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Oldest golden coin discovered in Slovenia first of a very rare type Alexander the Great stater

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A field in Bela Krajina, which was initially farmland, delivered a surprise find of an extremely rare golden Celtic coin dating back to 3rd century BC, which has only been found elsewhere in Europe before.  
It was attached to a bronze belt which was not intact enough to restore, but organic material preserved on the belt could potentially provide the possibility of carbon dating. The condition of the coin itself is well preserved.
Ceramics and iron weapons found in close proximity initially indicates the date to be around 3rd century BC.



It is the oldest coin found in Slovenia and a Celtic imitation of an Alexander the Great stater which features on one side an image of the goddess Nike and the other that of Athena.  
Celtic tribes brought the concept of using Staters as currency to Western and Central Europe, following their service as mercenaries in north Greece.  Gold staters were minted in Gaul by Gallic chiefs imitated the staters of Philip II of Macedonia, which found their way to …

New discovery from the Benešov Superbolide found 20 years later

Three of the meteorite fragments found by mr. Spurný and his team.

Meteorite fragments from a famous Superbolide named Benešov, which occured more than 20 years ago in the skies of the Czech Republic, has been discovered. These spectacular events are relatively rare and due to the force of the impact causing displacement during the collusion and other natural causes like wind speed at the time the fragments enter the atmosphere, makes it difficult to pin point the exact location where they have fallen on Earth.The Benešov Superbolide was recorded by the European Fireball Network during systematic photographic observations and certainly produced multiple meteorite fall with thousands of fragments, but despite many attempts, none were found even years after the fall.The recent discovery was made possible when mr. Pavel Spurný of the Astronomical Institute of the Academy of Sciences of the Czech Republic, and his colleagues used improved methods to analyze the records of the data of the event. With revised trajectory they pin pointed a new impact location which was moved approximately 330 meters from the previous inaccurately generated data.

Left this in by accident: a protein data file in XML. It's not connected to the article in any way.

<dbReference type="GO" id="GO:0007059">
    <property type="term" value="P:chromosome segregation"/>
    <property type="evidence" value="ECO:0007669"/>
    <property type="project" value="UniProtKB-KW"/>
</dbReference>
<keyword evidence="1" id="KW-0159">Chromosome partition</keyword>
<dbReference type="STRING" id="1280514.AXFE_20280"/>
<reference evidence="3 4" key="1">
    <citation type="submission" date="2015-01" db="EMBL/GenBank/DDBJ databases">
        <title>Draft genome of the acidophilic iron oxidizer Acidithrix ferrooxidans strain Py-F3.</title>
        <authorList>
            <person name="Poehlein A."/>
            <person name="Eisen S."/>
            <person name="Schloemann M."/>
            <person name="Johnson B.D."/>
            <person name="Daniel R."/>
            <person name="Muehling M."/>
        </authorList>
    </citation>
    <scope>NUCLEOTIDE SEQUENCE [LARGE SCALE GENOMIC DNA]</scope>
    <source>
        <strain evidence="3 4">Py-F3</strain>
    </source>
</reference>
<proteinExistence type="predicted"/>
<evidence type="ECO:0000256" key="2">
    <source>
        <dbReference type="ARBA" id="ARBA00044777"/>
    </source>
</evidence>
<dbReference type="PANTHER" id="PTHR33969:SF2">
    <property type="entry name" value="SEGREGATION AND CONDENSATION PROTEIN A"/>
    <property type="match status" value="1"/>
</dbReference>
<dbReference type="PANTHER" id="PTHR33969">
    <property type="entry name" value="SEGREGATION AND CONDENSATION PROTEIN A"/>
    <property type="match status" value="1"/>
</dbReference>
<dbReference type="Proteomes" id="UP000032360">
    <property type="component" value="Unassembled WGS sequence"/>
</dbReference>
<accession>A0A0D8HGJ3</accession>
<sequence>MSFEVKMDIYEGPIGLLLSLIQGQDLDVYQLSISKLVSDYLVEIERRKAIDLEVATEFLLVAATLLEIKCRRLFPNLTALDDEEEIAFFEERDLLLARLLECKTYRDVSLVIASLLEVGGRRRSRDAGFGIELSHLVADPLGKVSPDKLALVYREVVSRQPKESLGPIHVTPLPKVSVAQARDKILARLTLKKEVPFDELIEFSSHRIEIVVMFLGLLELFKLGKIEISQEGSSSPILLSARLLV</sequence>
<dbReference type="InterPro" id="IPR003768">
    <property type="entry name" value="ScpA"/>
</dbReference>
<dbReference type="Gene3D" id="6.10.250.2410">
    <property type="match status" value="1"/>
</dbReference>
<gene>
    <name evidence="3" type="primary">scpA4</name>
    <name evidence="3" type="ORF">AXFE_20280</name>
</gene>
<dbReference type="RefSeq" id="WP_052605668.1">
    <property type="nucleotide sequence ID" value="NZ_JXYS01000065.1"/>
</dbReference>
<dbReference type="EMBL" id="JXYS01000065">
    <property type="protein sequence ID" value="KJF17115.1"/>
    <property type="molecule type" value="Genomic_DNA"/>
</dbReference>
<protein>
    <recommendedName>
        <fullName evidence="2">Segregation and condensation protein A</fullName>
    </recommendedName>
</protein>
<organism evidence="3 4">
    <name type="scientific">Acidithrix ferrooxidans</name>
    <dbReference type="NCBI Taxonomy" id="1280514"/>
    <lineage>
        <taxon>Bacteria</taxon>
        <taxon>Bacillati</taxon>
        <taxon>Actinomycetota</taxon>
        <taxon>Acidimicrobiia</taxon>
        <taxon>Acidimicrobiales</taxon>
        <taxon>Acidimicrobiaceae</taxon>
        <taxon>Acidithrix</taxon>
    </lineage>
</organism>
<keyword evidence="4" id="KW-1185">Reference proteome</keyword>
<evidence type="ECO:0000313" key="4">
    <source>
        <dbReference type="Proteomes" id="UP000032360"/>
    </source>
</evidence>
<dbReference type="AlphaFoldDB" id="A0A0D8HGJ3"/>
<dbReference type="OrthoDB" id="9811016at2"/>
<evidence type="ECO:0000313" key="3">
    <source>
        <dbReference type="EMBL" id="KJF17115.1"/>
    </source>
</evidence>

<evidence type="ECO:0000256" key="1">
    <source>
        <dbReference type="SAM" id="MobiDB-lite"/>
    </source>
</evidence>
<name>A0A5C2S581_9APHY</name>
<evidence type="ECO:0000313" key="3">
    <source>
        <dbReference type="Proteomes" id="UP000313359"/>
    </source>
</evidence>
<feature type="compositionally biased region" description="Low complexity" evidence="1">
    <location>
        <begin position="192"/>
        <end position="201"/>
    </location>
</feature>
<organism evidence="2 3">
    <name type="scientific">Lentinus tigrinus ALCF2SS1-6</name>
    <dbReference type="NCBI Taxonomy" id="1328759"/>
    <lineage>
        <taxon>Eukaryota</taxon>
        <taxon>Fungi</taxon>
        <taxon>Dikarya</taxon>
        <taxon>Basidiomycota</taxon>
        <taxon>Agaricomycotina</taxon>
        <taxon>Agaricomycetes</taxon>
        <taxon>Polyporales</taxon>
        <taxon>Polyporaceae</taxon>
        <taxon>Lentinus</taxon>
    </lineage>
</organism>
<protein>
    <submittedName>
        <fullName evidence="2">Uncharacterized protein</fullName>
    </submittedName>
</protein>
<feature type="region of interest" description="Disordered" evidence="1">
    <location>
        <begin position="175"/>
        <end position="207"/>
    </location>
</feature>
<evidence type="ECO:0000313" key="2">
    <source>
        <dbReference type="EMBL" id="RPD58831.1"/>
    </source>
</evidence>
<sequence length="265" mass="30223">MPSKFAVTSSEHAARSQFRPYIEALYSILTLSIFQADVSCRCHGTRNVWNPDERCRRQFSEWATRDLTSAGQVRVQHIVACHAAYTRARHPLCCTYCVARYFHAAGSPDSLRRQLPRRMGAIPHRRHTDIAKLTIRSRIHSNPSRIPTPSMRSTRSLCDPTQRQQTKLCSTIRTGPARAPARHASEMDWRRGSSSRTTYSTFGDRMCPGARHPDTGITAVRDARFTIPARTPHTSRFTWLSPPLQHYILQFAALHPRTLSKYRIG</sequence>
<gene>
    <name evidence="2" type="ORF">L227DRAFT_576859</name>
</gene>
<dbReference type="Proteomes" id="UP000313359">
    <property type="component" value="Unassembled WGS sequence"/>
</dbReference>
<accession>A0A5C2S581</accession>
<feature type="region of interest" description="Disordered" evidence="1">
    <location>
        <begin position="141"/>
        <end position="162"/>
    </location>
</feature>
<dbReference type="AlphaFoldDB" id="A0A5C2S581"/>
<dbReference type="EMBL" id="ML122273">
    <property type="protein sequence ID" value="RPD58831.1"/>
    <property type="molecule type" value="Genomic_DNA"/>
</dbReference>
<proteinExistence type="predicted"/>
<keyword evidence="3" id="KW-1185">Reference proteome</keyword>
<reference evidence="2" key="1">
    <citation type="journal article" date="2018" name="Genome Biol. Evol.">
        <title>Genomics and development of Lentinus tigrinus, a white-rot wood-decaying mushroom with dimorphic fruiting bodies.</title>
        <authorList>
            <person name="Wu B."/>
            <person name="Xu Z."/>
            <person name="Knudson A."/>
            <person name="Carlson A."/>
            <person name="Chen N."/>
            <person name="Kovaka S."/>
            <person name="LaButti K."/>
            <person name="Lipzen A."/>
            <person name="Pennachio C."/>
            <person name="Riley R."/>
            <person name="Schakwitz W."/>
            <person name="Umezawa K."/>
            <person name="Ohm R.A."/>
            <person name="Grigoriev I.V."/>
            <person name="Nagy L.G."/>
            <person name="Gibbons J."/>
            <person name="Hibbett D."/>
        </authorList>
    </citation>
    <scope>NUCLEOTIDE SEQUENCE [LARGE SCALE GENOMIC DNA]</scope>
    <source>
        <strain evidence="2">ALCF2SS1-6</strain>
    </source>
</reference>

The revised projectory pin pointed the accurate impact location

The location where any meteorite remains is calculated to have fallen lies in an agricultural field which has been ploughed multiple times since the event, and is subjected to winter frosts reaching a depth of 30 cm. It is likely that any meteorite fragments will have been buried at depth of 30-40 cm.Such conditions are far from ideal for searching for the meteorite remains, however spectrographic analysis suggested that it was chondritic in nature, and likely to have a very high iron content, resulting in metal detectors forming an important role in the locating of meteorites laying undiscovered buried in the Earth. Spurný therefore assembled a team of about 20 searchers equipped with metal detectors following the gain of permission from the landowner and made a series of transverse scans of the field a few hundred meters long and about fifteen meters wide, centered on the calculated line of highest probability for meteorite finds.

View of the Benešov Superbolide when it occurred more than 20 years ago.

The team found four small, highly-weathered meteorites that are of three different mineralogical types. The probability that these four fragments come from different meteoroids and were found by chance at the same place is estimated to be 1 in 100,000 or less which provided important information about the Benešov meteoroid and lead to the discovery that it was heterogeneous. After the Almahata Sitta fall, this is the second occurance of heterogeneous composition that has been found. It raises the possibility that a significant fraction of all asteroids are heterogeneous and that they are strongly reprocessed by collisions with other asteroids in the main belt.Hunting for meteorite fragments is highly profitable. Because of their scarcity, they are priced and sold by the gram. Availability, size of the specimen, and the amount and quality of preparation that went into the piece also affects the price.  One small piece can cost as much as £6,500.

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